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The Tinder Linguist: Luxembourgish

Luxembourg is a tiny country in Western Europe where multilingualism is built into the education system.

When children start in pre-school, they are first taught in Luxembourgish, the national language. Soon, from the age of 6, they are taught to read and write in German; French is introduced a year later. At primary school, all subjects are taught in German. In the first years of secondary school, German continues to be the language of instruction, but mathematics and sciences are taught in French. The final years of secondary school are taught either in French for schools in the classical system or in German for schools in the technical system. English is also a mandatory subject in secondary schools.

The result is that most people educated in Luxembourg speak Luxembourgish, German, French, and English.

Many Luxembourgers are quadrilingual (profile from Luxembourg City).

Luxembourgish is a West Germanic language which belongs to the Moselle Franconian dialect of German. It is difficult for most speakers of German to understand spoken Luxembourgish (there is tremendous variation in what are called dialects of German), but other speakers of the Moselle Franconian dialect across the border in Germany find it easier to understand, at least if they are not thrown off by the prevalence of French loanwords in Luxembourgish.

Luxembourgish was standardized only in the middle of the 20th century. Perhaps the most distinctive letter in written Luxembourgish is ë, used to represent the schwa vowel [ə] in stressed syllables as in Lëtzebuerg [ˈləʦəbuə̯ɕ], the native name for Luxembourg—this vowel is never stressed in German.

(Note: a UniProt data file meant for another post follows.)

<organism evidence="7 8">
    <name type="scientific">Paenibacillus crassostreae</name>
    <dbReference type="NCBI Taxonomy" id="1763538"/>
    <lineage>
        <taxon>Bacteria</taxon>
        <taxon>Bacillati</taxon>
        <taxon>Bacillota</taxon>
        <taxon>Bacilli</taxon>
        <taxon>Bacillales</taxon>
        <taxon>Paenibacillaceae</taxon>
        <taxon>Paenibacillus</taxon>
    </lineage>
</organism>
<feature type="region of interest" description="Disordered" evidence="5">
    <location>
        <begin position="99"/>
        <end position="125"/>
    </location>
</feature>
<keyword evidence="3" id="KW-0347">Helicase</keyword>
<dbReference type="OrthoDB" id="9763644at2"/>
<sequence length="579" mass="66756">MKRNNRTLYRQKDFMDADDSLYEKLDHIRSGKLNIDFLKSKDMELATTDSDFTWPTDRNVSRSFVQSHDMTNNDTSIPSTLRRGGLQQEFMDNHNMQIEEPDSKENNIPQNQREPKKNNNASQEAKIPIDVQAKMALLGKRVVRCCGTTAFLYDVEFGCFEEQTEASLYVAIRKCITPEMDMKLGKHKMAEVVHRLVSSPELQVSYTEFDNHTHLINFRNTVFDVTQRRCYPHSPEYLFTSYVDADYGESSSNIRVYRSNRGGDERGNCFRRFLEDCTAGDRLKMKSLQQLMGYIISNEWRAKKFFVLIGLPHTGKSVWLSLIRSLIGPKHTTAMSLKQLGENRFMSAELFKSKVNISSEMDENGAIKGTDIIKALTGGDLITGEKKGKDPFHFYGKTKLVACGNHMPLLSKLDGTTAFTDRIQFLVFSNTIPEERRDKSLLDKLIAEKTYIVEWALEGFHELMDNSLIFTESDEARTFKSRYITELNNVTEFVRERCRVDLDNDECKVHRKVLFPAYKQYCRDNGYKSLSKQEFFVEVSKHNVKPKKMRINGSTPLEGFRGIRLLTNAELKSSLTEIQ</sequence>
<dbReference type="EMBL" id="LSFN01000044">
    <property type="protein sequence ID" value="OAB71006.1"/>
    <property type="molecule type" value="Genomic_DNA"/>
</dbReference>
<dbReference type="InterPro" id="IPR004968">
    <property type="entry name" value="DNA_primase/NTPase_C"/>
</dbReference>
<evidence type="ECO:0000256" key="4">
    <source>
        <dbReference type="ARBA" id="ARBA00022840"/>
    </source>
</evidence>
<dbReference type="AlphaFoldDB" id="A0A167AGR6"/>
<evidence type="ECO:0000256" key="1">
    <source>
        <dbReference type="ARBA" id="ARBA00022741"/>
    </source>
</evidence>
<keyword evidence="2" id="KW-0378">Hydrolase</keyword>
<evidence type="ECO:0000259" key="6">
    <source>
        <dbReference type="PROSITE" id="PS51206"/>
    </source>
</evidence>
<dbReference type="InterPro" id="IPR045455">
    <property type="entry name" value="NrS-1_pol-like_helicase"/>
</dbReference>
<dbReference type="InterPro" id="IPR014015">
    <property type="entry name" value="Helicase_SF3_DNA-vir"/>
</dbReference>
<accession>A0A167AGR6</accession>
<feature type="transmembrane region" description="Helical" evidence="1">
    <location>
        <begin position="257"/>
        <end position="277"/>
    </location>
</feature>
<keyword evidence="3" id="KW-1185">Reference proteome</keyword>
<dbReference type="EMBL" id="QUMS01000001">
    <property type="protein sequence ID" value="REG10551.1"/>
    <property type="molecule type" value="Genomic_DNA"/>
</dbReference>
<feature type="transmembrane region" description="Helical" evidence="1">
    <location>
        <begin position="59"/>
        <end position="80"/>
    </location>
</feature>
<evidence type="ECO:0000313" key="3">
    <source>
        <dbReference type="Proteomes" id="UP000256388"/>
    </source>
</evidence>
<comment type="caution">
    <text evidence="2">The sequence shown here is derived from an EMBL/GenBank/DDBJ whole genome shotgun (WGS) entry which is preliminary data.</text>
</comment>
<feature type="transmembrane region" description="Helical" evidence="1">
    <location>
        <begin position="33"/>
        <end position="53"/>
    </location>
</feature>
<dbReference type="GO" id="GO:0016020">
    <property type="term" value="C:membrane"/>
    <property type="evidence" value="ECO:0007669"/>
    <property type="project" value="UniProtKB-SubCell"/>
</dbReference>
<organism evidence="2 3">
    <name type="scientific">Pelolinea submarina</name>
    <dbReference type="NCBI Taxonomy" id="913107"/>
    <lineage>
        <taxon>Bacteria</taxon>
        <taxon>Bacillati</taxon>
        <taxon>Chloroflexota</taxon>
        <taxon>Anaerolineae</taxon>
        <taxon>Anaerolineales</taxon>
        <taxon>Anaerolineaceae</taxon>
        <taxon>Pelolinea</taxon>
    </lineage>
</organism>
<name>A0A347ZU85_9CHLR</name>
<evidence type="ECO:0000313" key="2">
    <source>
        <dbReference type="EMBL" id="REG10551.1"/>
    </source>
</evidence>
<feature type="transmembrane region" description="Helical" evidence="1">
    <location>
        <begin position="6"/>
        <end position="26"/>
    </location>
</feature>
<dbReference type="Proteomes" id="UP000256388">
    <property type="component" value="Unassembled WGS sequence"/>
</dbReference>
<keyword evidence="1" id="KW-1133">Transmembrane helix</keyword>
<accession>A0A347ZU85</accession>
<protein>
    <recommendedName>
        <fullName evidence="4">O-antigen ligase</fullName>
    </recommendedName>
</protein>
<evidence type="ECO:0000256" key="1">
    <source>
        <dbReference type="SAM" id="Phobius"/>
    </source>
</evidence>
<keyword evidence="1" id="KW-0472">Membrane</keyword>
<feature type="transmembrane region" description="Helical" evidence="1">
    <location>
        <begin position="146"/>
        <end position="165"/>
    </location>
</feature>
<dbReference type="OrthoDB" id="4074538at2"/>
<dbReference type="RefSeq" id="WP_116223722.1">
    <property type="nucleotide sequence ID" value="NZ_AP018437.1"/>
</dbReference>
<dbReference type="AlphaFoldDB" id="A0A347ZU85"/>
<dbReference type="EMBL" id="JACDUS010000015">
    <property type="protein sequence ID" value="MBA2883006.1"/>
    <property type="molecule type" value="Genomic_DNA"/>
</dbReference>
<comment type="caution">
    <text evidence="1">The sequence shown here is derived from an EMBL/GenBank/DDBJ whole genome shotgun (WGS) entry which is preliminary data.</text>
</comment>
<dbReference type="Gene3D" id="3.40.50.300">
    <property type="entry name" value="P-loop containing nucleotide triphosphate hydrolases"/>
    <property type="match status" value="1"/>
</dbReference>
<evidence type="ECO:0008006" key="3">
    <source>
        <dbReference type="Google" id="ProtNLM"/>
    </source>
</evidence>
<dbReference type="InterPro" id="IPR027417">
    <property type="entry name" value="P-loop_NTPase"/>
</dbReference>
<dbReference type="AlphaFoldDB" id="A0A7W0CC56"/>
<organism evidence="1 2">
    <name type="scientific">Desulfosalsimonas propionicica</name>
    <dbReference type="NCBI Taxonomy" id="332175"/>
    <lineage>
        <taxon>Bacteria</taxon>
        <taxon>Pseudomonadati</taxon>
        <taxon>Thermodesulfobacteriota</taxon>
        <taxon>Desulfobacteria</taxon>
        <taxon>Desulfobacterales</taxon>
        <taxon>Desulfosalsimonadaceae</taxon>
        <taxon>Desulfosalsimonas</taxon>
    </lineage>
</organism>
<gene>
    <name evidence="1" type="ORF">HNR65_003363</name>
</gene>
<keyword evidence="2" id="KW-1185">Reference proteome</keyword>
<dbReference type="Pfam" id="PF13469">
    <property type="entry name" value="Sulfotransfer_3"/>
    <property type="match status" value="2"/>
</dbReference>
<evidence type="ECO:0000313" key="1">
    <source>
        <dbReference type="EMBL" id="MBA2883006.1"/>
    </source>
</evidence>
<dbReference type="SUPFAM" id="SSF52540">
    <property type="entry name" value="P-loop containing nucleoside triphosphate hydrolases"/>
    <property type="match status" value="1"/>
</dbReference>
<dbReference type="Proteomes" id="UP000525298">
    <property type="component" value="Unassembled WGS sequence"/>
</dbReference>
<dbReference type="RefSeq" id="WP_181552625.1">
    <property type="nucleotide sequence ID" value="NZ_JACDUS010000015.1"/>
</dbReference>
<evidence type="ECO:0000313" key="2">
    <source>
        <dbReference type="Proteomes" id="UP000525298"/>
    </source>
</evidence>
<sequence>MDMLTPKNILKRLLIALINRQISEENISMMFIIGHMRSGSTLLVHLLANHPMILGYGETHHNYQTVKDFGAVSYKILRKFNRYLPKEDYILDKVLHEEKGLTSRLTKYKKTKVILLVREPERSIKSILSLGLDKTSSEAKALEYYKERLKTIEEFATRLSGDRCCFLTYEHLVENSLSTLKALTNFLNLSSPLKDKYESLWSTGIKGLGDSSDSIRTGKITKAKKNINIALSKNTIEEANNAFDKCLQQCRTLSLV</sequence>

Because of this late standardization and the fact that school is taught mostly in German and French, many Luxembourgers view Luxembourgish as primarily a spoken language and have difficulties reading it. However, the rise of texting and social media may be making written Luxembourgish more common in the younger generation.

Another important factor in the linguistic landscape of Luxembourg is that foreign-born persons and guest workers make up around 47% of its population. Very few of them are likely to learn Luxembourgish. As a result, only around 52% of the inhabitants spoke Luxembourgish in 2012.

What languages will we encounter in the Tinderscape of Luxembourg? I started in Luxembourg City, the capital, where foreigners represent 70% of the population. Predictably, many of the profiles were clearly from foreigners (including a lot of Italians), and the vast majority of the bios were in English.

The flags seem to indicate that this user is from Belgium and speaks Dutch, Luxembourgish, German, and English (Luxembourg City, English).

I must have gone through about a hundred profiles before I found the first bio not written in English. It was in French.

“Looking for a calm, serious, and very affectionate person for a long way together” (Luxembourg City, French)

Wondering if I would never find a bio in Luxembourgish, I decided to check out a different location. I chose Dudelange in the South. There, the first two bios I saw were in English, but the third (from an 18-year-old) was in Luxembourgish:

“My only talent is to take 35 shots in one evening and only have to run to the toilet twice. Cheers to that nut” (Dudelange, Luxembourgish)

I soon found a couple of bios in French as well. I next moved to Ettelbruck in the north, where I soon found another bio in Luxembourgish, this time from a 39-year-old:

“What I appreciate in people is honesty, a good sense of humour, calmness, uncomplicatedness…” (Ettelbruck, Luxembourgish)

Finally, returning to Luxembourg City I found this interesting bio from a 35-year-old:

“Do you speak Luxembourgish or German Are you sporty, intelligent, honest, and humble and minimum 1.80m tall then swipe right” (Luxembourg City, Luxembourgish)

She has written the bio entirely in Luxembourgish even if it is also presumably intended for German speakers who don’t speak Luxembourgish. Such speakers will have little difficulty making out the meaning from the similarity of the languages and the context.

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